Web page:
Breast Implant Placement 101

Breast augmentation surgery may be a surefire way to get the breasts you ultimately desire, but when it comes to making decisions, there are a variety of factors to take into consideration. A properly trained board-certified plastic surgeon should be able to guide you through your decision-making process. One of those decisions will be if your implants should go over or under the muscle. So, what’ the difference?

Subglandular: Over the Muscle
The upside: Since the implant is placed over the pectoral muscle and below the breast tissue, recovery time is usually shorter because there is fewer traumas to the underlying tissues. Placing the implant over the muscle can also give a slightly lifted look.

The downside: The implant sits closer to the surface of the skin, making it more detectable through touch and more visible if your skin is thin. In a mammogram, additional views may be necessary.

“Silicone implants allow for more patients to have their implant placed subglandularly (in front of the muscle) because there is less rippling and visibility with silicone,” explains Washington, DC, plastic surgeon Scott Spear, MD.
 

Submuscular: Under The Muscle
The upside: Positioning the implant below both the pectoral muscle and the breast tissue allows for the implant to be less visible and act as an internal bra, keeping the implant in place. The implant is also only partially covered by muscle, so it’s less likely to cause problems with mammograms.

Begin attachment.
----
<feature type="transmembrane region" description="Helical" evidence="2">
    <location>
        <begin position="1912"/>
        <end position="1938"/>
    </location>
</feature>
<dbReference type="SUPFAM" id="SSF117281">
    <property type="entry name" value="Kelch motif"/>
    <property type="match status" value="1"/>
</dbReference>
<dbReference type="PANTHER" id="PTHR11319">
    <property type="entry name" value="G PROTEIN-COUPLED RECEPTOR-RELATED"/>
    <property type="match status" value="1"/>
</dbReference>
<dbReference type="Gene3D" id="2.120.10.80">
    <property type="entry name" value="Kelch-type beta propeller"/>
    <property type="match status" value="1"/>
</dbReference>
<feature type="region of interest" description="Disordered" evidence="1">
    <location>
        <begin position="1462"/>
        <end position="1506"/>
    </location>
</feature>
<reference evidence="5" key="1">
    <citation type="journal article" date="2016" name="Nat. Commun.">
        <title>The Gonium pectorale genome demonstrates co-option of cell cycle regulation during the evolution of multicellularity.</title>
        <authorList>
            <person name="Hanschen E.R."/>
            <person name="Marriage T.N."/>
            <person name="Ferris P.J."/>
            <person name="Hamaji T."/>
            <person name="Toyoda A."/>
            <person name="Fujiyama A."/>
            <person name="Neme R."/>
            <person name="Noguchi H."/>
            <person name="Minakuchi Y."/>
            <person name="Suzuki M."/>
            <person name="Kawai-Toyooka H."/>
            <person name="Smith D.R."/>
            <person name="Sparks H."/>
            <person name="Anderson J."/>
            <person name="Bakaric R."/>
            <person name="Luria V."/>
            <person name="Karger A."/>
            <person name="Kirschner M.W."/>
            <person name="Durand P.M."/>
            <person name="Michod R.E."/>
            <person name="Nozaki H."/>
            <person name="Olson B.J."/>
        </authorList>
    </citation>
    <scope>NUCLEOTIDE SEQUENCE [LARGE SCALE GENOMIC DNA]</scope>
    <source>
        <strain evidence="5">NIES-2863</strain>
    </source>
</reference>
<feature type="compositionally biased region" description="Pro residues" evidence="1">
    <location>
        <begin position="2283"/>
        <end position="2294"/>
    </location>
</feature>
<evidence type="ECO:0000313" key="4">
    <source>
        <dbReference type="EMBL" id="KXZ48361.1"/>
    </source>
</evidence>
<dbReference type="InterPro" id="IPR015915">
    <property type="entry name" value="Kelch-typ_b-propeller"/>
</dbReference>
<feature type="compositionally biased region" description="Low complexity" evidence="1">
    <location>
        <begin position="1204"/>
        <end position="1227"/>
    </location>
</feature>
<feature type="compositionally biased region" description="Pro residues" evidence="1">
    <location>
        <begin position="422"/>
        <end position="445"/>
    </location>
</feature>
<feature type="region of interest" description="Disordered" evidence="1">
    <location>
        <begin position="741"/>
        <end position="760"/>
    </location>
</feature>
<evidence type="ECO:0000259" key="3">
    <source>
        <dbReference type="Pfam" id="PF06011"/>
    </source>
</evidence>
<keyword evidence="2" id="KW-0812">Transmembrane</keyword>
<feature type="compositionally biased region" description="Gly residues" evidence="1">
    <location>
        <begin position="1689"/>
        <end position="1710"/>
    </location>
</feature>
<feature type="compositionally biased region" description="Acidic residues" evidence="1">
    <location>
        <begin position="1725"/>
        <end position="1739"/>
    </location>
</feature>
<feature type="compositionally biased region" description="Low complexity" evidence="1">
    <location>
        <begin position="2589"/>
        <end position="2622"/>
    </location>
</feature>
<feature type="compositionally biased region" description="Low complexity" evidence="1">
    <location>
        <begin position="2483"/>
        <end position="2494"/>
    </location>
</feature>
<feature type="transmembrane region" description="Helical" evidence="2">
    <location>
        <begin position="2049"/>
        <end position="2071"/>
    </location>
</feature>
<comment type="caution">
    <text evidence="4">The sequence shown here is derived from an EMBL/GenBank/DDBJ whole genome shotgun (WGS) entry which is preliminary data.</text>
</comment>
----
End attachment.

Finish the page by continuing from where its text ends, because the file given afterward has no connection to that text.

The downside: It’s a more painful recovery because the internal anatomy of the tissue behind the breast is hanged more.

Placing the implant under the muscle is good for those who are thin because it provides extra coverage over the implant, which gives a more natural look.

 

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2 comments | Post a comment
Richard Rand MD
In most all instances, below the muscle placement is better because the implants are better hidden under more tissue, they retain upper pole fullness better, and mammograms are easier and potentially more accurate.
Posted July 29, 2013 12:01 PM EDT
1
Dr Rhys Branman
All of the above is correct and keep this in mind too. If your implant was placed above the pectoral muscle part of your breast tissue will be obscured during a mammogram. The breast tissue will not be quite as obscured if your implant was placed beneath the pectoral muscle. An implant can hide 15 percent to more than 50 percent of breast tissue. This is why it is important for you to inform the mammography clinic ahead of time that you have had breast augmentation. However, in either case it is still important to inform the people performing the mammography of your implants. Specially trained mammographers know how to x-ray the breast after implantation using special implant displacement views. The procedure requires 4 extra pictures (2 on each breast), and the breast must be pulled forward and the implant pressed back as much as possible against the wall of the chest. The radiologist must also read the mammogram with the implant in mind. But don't worry! Mammograms work with breast implants too. Dr Rhys Branman Little Rock Cosmetic Surgery Center
Posted December 12, 2012 10:10 AM EST
2

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